Talwar Gallery is pleased to announce Notes from Afar, an exhibition which brings into conversation two expansive works by Allan deSouza. On view is The World Series, a body of photographs the artist created in response to Jacob Lawrence’s Migration Series, and a new video work, Ark of Martyrs, inspired by Joseph Conrad’s novel Heart of Darkness. Both series refer to historical texts and use techniques of dictation and translation to arrive at entirely different and independent works, which can still, however, be tracked back to their sources.
The World Series, inspired by Lawrence’s iconic 1941 series, engages with the experience of life in an increasingly globalizing world. While Lawrence’s paintings document the specific migration of African Americans from the South to Northern cities, deSouza presents a visual “script” for a fictional migration to becoming American, seen through the signage and psychology of metaphorical and political sites. Adhering by way of a resurfacing wit, deSouza’s photographs depict a world characterized by ambiguity and jarring disorientation.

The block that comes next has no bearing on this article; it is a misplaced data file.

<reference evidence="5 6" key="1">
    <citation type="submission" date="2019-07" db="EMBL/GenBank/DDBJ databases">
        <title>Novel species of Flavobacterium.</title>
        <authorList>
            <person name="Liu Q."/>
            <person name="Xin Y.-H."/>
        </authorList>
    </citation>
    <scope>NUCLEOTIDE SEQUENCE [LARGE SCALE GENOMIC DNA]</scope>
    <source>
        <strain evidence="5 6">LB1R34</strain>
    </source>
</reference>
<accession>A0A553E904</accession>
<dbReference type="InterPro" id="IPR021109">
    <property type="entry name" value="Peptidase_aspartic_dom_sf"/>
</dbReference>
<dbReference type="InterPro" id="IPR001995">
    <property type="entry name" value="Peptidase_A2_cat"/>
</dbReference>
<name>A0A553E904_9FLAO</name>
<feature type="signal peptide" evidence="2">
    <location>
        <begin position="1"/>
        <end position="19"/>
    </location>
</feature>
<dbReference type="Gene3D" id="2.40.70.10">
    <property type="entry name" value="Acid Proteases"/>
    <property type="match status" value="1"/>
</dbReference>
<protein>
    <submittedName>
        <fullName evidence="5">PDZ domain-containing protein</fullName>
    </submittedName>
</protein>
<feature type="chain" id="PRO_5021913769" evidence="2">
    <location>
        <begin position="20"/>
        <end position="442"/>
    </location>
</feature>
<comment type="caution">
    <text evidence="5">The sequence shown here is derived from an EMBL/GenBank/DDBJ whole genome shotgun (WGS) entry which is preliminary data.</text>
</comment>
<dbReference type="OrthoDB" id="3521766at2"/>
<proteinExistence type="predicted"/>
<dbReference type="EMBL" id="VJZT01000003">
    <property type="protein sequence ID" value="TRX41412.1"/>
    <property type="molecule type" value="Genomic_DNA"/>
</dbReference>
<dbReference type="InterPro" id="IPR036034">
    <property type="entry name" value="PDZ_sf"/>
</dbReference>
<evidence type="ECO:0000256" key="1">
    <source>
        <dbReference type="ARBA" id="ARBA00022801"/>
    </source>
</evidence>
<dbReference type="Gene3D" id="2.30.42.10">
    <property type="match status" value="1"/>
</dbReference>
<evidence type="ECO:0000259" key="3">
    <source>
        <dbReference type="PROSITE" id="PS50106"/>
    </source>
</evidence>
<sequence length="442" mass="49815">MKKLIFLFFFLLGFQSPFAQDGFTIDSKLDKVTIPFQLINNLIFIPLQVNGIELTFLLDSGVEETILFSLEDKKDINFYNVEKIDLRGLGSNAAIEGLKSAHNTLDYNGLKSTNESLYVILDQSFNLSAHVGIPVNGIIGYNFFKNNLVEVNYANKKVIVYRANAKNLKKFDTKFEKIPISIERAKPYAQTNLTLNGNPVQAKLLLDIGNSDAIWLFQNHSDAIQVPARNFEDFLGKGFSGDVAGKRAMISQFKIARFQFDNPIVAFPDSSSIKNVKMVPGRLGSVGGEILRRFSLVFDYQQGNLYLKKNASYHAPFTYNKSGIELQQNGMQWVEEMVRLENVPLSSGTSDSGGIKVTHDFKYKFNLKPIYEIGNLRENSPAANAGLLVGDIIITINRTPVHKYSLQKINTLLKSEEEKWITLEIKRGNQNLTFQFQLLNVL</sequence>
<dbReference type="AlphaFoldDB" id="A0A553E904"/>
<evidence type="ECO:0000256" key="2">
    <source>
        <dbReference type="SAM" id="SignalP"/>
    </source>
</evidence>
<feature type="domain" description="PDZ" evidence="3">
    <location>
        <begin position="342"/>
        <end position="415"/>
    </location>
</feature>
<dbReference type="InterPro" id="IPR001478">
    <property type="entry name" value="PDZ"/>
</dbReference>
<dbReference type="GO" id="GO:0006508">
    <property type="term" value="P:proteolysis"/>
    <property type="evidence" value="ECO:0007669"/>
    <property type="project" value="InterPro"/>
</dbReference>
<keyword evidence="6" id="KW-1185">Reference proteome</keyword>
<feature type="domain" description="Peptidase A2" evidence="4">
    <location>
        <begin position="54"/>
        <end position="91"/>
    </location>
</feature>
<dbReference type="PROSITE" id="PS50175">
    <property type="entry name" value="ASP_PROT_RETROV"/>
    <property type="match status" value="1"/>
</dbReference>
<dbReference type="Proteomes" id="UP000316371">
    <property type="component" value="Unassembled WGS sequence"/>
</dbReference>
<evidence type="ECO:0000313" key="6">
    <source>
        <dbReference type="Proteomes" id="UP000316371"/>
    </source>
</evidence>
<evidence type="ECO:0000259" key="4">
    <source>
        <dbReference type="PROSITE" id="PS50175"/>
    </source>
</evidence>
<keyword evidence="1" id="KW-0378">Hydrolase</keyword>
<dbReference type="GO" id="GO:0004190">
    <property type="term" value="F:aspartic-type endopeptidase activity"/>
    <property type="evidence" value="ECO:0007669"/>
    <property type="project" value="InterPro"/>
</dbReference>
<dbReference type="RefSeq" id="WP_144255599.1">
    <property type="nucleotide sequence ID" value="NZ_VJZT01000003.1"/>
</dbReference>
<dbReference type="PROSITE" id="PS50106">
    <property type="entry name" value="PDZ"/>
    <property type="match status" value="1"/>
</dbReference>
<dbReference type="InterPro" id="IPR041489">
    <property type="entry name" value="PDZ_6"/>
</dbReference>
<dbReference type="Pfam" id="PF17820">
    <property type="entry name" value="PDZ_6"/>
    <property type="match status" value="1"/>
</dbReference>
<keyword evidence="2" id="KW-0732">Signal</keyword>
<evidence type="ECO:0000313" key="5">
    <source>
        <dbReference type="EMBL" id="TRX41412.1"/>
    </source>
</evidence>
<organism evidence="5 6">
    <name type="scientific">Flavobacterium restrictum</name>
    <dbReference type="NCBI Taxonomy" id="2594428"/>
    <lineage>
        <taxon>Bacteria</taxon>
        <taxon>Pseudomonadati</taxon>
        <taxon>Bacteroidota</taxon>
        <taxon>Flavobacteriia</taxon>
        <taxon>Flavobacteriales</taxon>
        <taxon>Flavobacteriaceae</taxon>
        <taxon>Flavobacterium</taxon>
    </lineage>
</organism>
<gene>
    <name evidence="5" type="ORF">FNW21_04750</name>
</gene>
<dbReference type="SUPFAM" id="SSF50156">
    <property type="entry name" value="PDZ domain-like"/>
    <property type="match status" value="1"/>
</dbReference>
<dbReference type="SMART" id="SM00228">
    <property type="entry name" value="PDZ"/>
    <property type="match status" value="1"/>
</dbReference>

“The Lawrence cycle tells the story of the great diaspora of African-Americans, beginning in World War I, from the rural South to the industrialized North. Mr. deSouza, who was born in Kenya of South Asian parentage and lives in California, has long made displacement and alienation a subject of his art and does so again in “The World Series,” his incisive update to the older work.”
-Holland Cotter, The New York Times
In 2011, on an invitation by The Phillip’s Collection, deSouza created The World Series in response to Lawrence’s Migration Series, and his work was subsequently featured in a solo exhibition at the museum along with Lawrence’s works. deSouza’s works have also been exhibited at Pompidou Centre, Paris; International Center of Photography, NY; Museum Kunst Palast, Germany; Museum for African Art, NY; Smithsonian Museum, DC; Philadelphia Museum of Art; Gwangju Biennale, Korea and 3rd Guangzhou Triennale, China. Allan deSouza lives and works in the Bay Area, California, where he is a Professor in the Department of Art Practice at the University of California, Berkeley.